One of Toronto's fastest growing neighbourhoods is King West Village. Comparisons can be drawn between this area and the neighbourhood of Soho in New York City. King West Village is especially popular with a wide range of young people including urban professionals, singles and couples. King West Village offers a trendy urban lifestyle within walking distance of Toronto's entertainment district and close to downtown offices. Located at 550 Wellington Street West is the Thompson Hotel, which has become a popular neighbourhood landmark. During September this community also plays host to the illustrious Toronto Film Festival (TIFF). TIFF creates a buzz in the neighbourhood and attracts mega-stars for film premier screenings. The TIFF Bell Lightbox theatre on King West is the headquarters for the festival. New condominium buildings that reflect the urban lifestyle enjoyed by all inhabitants of this neighbourhood surround this building.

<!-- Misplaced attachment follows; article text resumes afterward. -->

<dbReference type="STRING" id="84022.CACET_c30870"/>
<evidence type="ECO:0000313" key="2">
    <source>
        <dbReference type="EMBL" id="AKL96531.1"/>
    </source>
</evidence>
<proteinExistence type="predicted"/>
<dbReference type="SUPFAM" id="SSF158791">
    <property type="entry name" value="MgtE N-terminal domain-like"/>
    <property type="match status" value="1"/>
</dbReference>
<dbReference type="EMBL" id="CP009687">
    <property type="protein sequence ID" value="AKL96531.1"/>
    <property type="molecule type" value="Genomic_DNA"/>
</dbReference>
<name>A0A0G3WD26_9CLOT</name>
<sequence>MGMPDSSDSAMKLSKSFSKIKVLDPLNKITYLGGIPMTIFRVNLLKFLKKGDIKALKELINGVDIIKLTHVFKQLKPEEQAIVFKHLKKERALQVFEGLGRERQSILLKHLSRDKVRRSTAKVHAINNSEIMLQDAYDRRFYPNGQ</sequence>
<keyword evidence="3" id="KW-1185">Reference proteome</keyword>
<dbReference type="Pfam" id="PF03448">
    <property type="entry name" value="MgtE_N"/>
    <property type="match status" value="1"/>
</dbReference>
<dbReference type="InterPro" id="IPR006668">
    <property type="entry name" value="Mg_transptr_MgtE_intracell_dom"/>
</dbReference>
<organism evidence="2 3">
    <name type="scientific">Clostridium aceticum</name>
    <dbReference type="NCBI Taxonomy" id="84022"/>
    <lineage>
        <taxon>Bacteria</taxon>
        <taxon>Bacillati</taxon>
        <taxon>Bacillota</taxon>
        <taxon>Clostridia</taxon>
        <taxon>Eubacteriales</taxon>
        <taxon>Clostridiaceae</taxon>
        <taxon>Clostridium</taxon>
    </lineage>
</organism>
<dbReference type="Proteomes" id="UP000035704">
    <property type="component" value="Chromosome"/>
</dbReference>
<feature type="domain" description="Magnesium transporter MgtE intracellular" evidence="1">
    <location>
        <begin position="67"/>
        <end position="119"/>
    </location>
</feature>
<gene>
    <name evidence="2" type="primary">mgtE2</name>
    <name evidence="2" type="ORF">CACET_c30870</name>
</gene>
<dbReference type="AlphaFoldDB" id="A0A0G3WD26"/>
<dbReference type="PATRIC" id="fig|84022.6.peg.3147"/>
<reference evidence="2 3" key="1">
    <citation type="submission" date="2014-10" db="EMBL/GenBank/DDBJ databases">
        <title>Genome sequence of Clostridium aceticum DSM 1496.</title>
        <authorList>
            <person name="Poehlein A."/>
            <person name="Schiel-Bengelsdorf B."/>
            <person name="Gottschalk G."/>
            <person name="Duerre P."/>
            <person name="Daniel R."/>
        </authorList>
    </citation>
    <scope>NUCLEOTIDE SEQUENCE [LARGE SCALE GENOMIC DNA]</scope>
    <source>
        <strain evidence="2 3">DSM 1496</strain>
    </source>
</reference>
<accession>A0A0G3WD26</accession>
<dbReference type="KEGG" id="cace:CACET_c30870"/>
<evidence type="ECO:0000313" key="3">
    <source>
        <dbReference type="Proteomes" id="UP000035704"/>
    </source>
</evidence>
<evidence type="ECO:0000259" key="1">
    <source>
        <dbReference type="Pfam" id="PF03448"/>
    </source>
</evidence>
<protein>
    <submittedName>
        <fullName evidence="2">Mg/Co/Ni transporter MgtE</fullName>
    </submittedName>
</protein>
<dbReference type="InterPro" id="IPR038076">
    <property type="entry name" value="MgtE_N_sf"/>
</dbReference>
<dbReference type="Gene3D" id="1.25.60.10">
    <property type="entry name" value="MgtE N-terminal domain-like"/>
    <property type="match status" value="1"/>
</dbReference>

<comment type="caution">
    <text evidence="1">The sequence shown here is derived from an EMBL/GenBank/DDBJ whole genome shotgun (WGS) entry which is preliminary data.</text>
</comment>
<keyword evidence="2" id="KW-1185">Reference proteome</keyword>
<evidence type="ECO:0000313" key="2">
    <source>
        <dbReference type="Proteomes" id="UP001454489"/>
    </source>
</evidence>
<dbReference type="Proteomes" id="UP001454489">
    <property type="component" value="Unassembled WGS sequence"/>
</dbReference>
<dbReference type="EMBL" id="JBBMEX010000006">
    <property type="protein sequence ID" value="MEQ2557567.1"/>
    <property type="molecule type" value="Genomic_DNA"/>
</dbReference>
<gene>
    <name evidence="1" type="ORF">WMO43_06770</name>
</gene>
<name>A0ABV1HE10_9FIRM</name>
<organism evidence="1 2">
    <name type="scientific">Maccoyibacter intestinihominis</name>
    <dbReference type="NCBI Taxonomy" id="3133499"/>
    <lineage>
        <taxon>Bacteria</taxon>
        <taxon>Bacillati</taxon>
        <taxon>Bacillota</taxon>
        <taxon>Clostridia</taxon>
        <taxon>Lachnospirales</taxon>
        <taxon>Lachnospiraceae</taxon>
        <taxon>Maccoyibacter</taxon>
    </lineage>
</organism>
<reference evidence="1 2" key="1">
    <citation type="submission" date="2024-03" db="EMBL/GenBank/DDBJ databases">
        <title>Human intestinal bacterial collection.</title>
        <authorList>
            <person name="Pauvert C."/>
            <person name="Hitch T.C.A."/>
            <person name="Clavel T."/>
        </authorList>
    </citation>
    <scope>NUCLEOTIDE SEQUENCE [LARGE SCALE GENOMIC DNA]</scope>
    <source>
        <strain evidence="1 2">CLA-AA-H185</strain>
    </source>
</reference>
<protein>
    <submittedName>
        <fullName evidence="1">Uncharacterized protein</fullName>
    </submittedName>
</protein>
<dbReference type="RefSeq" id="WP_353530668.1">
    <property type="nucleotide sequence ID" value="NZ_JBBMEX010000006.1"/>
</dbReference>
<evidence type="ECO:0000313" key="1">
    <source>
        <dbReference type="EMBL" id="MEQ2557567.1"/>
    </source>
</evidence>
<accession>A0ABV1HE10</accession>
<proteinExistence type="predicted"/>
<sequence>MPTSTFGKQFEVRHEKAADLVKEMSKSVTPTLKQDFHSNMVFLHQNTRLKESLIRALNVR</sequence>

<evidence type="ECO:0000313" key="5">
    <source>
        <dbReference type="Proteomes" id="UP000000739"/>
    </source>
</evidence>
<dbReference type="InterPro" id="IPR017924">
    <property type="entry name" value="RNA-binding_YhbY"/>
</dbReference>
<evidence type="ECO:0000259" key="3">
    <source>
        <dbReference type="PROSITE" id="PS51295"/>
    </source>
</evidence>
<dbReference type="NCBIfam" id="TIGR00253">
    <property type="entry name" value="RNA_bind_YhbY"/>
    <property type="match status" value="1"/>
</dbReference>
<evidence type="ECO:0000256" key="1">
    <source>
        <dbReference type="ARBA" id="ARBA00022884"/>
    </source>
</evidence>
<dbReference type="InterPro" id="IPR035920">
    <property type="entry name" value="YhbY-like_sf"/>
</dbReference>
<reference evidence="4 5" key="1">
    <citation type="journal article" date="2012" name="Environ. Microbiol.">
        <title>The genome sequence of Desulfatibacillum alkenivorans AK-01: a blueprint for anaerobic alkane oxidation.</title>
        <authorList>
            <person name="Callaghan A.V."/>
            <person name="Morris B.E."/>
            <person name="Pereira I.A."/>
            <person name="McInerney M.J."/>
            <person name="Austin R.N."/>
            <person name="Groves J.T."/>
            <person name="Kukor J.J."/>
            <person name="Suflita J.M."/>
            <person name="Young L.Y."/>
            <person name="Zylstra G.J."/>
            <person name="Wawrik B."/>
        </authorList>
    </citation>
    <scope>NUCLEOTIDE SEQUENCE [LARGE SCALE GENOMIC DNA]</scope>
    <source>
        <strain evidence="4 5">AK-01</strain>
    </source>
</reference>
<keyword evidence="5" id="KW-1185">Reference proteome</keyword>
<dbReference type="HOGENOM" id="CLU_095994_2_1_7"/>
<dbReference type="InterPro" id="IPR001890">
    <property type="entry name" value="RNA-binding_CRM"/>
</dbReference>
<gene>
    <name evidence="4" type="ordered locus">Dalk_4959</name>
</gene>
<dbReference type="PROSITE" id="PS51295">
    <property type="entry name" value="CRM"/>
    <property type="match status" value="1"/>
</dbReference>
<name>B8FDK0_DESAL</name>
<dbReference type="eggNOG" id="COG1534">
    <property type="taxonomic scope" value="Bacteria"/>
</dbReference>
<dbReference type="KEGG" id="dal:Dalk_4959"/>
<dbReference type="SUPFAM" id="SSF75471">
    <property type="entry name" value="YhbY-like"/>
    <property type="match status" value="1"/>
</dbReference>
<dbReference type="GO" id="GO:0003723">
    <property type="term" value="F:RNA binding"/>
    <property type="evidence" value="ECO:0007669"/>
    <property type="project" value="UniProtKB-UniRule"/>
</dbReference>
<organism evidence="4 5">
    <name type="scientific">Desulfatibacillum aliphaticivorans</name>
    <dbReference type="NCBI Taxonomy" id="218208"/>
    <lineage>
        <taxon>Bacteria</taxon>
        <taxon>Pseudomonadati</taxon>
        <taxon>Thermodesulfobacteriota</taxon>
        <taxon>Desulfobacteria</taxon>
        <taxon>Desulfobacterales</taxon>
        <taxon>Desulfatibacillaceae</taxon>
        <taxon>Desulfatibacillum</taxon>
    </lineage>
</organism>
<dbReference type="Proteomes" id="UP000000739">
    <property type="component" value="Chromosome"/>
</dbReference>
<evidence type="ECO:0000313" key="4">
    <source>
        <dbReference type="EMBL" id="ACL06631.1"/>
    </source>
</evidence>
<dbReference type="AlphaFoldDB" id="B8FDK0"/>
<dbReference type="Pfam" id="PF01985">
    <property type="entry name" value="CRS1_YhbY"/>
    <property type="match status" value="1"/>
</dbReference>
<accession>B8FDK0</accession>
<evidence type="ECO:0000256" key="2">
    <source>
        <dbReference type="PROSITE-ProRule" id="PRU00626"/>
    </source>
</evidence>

King West village is bounded with Queen Street to the north, Bathurst Street to the west, Front Street to the south, and Spadina Avenue to the east. Its Story Before Toronto was referred to as the City of Toronto it was the Town of York. King West Village was part of the Military Reserves of the Town of York. Now a neighbourhood park, Victoria Memorial Square was Toronto’s first military cemetery. A “New Town” development was created for this area after military reserves were auctioned off in the 1830’s. The concept for “New Town” was grandiose. The community was defined by Clarence Square and Victoria Square linked by a grand tree lined boulevard called Wellington Place. With the arrival of the railway to Toronto in the 1850’s, the character of this neighbourhood changed dramatically. King West evolved into a bustling industrial and manufacturing and industrial centre. Recently, many of the old industrial buildings from the 1800’s and early 1900’s have been converted into modern buildings for both commercial and residential purposes. The majority of manufacturing and industry had moved out of the King West area by the 1990’s. After this time the area became run down and the buildings were left neglected and unattended. The City of Toronto stepped in and in 1996 enacted the King-Spadina Plan. This plan was designed to attract new investment with the goal of revitalizing this area. The King-Spadina Plan worked wonderfully. Developers began to build new condominiums catering to hip and young urban professionals. Also added to the mix were nightclubs and restaurants, which brought vitality, excitement and life back into the King West Village community.
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